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By the time we reached our lodgings at the Pousada do Castelo de Alvito, There were some tired legs, wet kits and weathered faces in the bunch. Home for the night was a small castle built with Moorish and Gothic influences that is registered as a national landmark. Its handful of small, comfortable rooms – and a hearty meal nearby – were exactly what the doctor ordered.

 

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Monsieur Ventoux: A Legend Joins inGamba

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He was never supposed to win. Especially not on the Tour de France’s most venerated mountain. Sure, he was prized as Mario Cipollini’s sprint lead-out man, but as a climber? Forget it. He weighed more without a bike than most of his competitors did with one, and towered above them all at 1.94 metres tall. He’d had a stellar amateur career, but turned pro late, aged 28. He was an excellent domestique, but not a doyen. No, Mont Ventoux wasn’t meant for him.

And yet, Eros Poli took it anyway. The Giant of Provence was conquered by a giant from Verona with a breakaway so audacious that his rivals ignored it. They thought it was the very definition of folly. It was, in fact, the definition of panache.

It was the kind of romantic win befitting a guy called Eros. Cipo, the greatest sprinter of his generation and Poli’s team leader, had crashed out of the Vuelta and missed the Tour. Mercatone Uno were without a leader for La Grande Boucle, and so the the workers were let off the chain. It was a rare opportunity to impress at the season’s biggest event, and one that Poli took by the scruff of the neck.

 

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Attacking solo some 100km before Ventoux, the Veronese knew that he’d need a huge lead to stay ahead of the pack once the flat stage turned nasty and the road started heading skyward. He did the math. Accepted he’d need at least 24 minutes at the foot of the mountain – a minute for every kilometre climbed with an extra cushion, just in case. And then he went to work.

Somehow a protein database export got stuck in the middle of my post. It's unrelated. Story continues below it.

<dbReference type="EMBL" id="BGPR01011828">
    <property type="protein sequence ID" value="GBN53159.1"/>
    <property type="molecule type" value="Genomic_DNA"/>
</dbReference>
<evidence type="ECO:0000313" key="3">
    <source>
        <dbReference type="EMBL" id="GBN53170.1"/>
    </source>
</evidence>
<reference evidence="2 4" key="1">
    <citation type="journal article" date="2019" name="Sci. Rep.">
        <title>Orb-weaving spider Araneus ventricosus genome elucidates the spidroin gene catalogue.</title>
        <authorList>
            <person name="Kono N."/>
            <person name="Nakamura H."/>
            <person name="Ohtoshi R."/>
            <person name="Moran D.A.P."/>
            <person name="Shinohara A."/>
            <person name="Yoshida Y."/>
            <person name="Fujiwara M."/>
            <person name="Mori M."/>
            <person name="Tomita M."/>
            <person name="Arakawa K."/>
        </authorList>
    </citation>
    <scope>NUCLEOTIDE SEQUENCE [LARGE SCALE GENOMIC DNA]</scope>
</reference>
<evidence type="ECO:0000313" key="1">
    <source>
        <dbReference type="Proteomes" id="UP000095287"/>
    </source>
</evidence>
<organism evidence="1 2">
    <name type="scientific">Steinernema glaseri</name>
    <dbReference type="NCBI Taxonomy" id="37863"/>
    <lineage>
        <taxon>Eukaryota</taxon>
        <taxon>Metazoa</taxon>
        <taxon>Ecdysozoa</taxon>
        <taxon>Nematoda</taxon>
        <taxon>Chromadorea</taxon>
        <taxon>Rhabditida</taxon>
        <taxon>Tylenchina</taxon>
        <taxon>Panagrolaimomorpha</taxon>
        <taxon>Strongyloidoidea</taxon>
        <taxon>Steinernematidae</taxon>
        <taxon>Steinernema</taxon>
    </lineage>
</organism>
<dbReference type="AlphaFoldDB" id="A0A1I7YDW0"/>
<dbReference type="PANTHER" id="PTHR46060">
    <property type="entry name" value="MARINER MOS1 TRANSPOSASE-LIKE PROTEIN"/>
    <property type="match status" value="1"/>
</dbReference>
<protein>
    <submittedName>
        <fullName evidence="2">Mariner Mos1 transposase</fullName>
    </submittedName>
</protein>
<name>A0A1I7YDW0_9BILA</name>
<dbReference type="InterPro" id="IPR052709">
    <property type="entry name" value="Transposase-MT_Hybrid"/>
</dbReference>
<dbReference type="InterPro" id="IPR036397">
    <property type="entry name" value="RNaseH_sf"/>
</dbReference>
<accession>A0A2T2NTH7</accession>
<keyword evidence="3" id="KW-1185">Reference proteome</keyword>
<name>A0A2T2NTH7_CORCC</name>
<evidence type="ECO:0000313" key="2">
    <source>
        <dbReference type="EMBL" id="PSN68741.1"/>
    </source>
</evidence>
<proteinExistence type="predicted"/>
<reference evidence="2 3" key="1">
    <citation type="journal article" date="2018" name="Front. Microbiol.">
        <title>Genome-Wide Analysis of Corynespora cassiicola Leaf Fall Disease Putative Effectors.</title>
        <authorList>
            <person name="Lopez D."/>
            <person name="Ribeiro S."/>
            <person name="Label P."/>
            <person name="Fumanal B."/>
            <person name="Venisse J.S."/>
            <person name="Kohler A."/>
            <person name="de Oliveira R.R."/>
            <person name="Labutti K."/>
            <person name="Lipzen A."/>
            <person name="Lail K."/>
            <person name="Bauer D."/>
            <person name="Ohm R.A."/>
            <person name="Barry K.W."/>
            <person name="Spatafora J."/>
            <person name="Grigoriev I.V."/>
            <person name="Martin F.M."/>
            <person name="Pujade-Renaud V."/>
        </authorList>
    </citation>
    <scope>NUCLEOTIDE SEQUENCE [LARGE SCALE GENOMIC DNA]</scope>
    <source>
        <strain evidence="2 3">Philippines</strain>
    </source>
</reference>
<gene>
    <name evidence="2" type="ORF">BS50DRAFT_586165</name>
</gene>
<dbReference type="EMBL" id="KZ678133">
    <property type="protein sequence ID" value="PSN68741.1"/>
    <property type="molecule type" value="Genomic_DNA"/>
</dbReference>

When the early ramps of the ascent arrived, he was leading by more than 25 minutes. His opponents didn’t know it yet, but they’d already sealed their fates. The peloton’s big guns fired, but Poli was out of range, flying in spite of his bulk and his loneliness out in front. Not even an attack from a young Marco Pantani could bring him back. He crossed the summit four minutes ahead of il Pirata. Forty kilometres to the finish, but now he had gravity and adrenaline and a lifetime of ambition on his side. The stage, and a unique place in the history books, were his.

Miguel Indurain would go on to win the fourth of his five yellow jerseys that summer, but the undisputed star of the 81st Tour de France was Poli, thanks to one of cycling’s greatest ever solo attacks. He did more that day than just win a stage that day in Carpentras; he won the hearts of cycling fans the world over. Because even if he was one of the tallest guys in the peloton, his was a victory for the little guy, and proof that, once in a while at least, spirit and guts could triumph over stacked odds and overwhelming adversity.

The following morning, La Gazzetta dello Sport called Poli’s win a national triumph for Italy. The director of the Tour, Jean Marie Leblanc, would later call him a hero. Two decades on, the French still lovingly call him Monsieur Ventoux. We’re just happy to call him a friend.

 

inGamba :: Eros Poli from inGamba Tours on Vimeo.